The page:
|State of Environment Report for Uganda 1998 (National Environment Management Authority, 1998, 264 p.)|
|PART 3 - THE HUMAN ENVIRONMENT|
|20. LEGAL, POLICY, INSTITUTIONAL FRAMEWORK AND ENVIRONMENT INFORMATION|
|20.2 CONSTITUTIONAL REFORMS|
The 1962 Independence constitution together with the 1967 constitution of the Republic of Uganda did not specifically address environmental issues in their provisions. The 1995 constitution, however, made fundamental innovations by incorporating provisions on environmental issues in the national and constitutional objectives of state policy. Sustainable development, exploitation and utilization of the country's natural resources and the environment generally has been made a mandatory obligation for all, under the 1995 constitution.
Under the national objectives and directives of state policy, the role of the people in formulation and implementation of development plans and programmes that will affect them is emphasized. The State is further enjoined to encourage private initiative, and self-reliance in terms of development. To achieve these goals, the State is obligated to adopt an integrated and co-ordinated approach in the protection of the country's natural resources.
The current Government's policy of modernization has been specifically catered for in the 1995 constitution, which requires the State to stimulate agricultural, industrial, technological and scientific development by adopting appropriate policies and legislation. Accordingly, the State has the statutory mandate to protect the country's natural resources; namely land, water, wetlands, minerals, oil, fauna and flora on behalf of all the people of Uganda in a sustainable manner.
The State is further enjoined to institute an effective machinery for dealing with any hazard or disaster arising out of natural calamities. The potential disasters include famine which is a direct consequence of climatic changes. Adverse climatic changes unfavourable for agricultural activities which form the backbone of Uganda's economy may be direct consequences of environmental degradation, which the constitution seeks to prevent.
The 1995 constitution, previous constitutions, observes the right to a decent environment as a right of all and attempts to guarantee the same by providing a conducive atmosphere for the participation of everybody in the management of natural resources. Hitherto, gender issues were overlooked. The 1995 constitution observes and guarantees gender balance and ensures a fair representation of the marginalized groups, notable of which are women, in the management of the country's environmental issues, both at a national and local level.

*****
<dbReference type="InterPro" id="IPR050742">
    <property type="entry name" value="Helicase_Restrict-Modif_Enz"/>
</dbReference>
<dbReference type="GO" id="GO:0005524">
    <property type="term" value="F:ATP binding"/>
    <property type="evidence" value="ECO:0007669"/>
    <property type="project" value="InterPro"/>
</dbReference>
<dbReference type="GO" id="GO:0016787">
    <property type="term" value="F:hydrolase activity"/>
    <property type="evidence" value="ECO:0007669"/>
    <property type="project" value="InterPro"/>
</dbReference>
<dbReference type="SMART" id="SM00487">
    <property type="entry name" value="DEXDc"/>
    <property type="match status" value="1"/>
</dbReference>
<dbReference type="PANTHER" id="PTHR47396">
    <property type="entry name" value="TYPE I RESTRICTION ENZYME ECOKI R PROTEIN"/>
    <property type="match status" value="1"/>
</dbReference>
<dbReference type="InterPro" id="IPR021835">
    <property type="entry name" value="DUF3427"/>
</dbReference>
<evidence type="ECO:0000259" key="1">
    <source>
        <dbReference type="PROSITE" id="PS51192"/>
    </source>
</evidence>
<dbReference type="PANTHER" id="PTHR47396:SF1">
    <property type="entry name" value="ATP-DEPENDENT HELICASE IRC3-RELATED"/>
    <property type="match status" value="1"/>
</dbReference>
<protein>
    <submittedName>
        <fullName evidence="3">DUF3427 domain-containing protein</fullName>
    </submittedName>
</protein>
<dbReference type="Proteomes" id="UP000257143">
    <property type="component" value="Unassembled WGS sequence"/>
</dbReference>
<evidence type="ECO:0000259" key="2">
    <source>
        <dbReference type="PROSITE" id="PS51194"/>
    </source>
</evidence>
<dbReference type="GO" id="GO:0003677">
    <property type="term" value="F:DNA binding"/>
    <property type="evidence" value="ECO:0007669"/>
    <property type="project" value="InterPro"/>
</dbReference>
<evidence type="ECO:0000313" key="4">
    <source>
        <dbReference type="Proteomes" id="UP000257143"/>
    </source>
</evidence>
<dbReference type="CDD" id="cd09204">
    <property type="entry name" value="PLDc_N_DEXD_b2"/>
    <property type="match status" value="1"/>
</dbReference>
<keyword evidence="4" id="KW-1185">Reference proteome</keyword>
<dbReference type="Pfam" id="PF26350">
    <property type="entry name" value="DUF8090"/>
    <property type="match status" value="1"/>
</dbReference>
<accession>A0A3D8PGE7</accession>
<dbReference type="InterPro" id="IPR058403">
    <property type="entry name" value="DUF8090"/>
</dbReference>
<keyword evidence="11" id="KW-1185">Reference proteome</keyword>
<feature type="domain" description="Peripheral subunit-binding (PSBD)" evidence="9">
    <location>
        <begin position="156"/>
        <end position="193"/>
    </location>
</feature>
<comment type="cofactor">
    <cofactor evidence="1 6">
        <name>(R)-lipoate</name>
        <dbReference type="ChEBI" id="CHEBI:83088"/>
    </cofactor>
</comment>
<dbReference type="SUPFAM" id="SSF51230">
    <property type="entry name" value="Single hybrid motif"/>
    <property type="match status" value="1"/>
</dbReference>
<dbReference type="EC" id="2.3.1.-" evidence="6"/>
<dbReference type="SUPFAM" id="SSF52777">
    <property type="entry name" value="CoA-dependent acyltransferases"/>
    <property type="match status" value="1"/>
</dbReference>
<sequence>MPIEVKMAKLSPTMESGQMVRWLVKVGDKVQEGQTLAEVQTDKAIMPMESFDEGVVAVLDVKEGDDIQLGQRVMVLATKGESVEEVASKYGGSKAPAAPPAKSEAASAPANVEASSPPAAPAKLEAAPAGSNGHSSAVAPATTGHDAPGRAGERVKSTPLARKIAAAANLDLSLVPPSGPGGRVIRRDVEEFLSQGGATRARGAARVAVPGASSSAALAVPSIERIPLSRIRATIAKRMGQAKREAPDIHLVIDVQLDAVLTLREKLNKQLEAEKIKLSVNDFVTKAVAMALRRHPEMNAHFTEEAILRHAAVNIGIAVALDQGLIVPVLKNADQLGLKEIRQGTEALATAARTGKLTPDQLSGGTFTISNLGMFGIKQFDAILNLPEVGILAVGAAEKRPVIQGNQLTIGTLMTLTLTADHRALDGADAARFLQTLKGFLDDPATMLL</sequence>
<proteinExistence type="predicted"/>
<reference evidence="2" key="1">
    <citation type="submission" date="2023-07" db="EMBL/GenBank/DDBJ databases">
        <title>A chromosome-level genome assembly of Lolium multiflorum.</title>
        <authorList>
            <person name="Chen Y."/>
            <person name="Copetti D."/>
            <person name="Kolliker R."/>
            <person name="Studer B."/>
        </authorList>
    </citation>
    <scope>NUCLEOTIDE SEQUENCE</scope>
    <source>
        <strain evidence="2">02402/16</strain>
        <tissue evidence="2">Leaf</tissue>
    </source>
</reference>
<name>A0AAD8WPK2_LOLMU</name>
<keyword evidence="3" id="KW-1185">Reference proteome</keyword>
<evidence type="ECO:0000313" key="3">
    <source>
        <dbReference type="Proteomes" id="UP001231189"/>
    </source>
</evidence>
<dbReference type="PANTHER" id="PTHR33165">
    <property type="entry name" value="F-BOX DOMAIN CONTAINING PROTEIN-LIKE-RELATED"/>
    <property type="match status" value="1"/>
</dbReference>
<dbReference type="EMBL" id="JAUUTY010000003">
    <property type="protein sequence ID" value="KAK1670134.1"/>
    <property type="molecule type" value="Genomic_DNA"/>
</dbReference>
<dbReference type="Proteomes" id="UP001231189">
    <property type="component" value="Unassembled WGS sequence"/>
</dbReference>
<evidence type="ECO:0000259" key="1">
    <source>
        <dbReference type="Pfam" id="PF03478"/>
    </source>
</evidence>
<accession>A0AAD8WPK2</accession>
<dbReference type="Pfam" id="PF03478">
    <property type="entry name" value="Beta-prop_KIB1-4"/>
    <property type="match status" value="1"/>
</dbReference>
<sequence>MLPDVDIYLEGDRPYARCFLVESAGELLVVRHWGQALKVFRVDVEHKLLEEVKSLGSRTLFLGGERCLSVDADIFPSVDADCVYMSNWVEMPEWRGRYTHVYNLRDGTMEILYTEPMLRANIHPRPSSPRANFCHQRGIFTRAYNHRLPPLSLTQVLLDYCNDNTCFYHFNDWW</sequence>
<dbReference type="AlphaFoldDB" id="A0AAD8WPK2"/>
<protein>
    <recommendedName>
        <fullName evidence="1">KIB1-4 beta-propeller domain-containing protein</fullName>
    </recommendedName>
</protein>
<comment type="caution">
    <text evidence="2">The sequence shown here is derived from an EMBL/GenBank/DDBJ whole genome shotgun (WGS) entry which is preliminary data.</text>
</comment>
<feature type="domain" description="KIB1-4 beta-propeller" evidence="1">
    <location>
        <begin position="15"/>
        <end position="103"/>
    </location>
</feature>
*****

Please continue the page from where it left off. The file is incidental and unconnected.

Other salient innovations in the 1995 constitution include; conservation of biodiversity, preservation of the environment from abuse, pollution and degradation. The constitution, further mandates the President or any other person authorized by him to enter into any bilateral or multi-lateral agreement in respect of any matter, including the environment and natural resource management. Parliament has complied with the constitutional obligation and enacted the Ratification of Treaties Act, 1998. This Act enables Uganda to ratify treaties, which it considers necessary in any field, including the environment. Some of the treaties so far ratified by Uganda are discussed in Section 20.4.
Other novel reforms under the constitution include; empowering district and local councils to handle environmental issues which initially were centralized and vested in the Government and its agencies. District and local councils may be permitted on request to handle technical environmental issues in accordance with the constitution and the National Environment Statute, 1995, and the Local Governments Act, 1997. Most districts and even local councils have local environment committees and actually participate in the management of their own local environment. All in all, the 1995 constitution backs environmental management more strongly than the previous ones, and most of its provisions are currently being implemented, albeit with some difficulties. The prominent hurdles towards the realization of the constitutional provisions is lack of adequate finances to fund environment-oriented projects and lack of adequate public awareness of environmental issues. The Government of Uganda is, however, in close co-operation with international organizations like the World Bank, IUCN, USAID and UNDP attempting, through the relevant state organs including NEMA, and both local and international NGOs to remove these bottlenecks.
Policy, legal and institutional frameworks have also been put in place to streamline environmental management and some of these have already been highlighted in the various sections, for example the national policy for conservation and management of wetlands, the water policy, the wildlife policy, etc.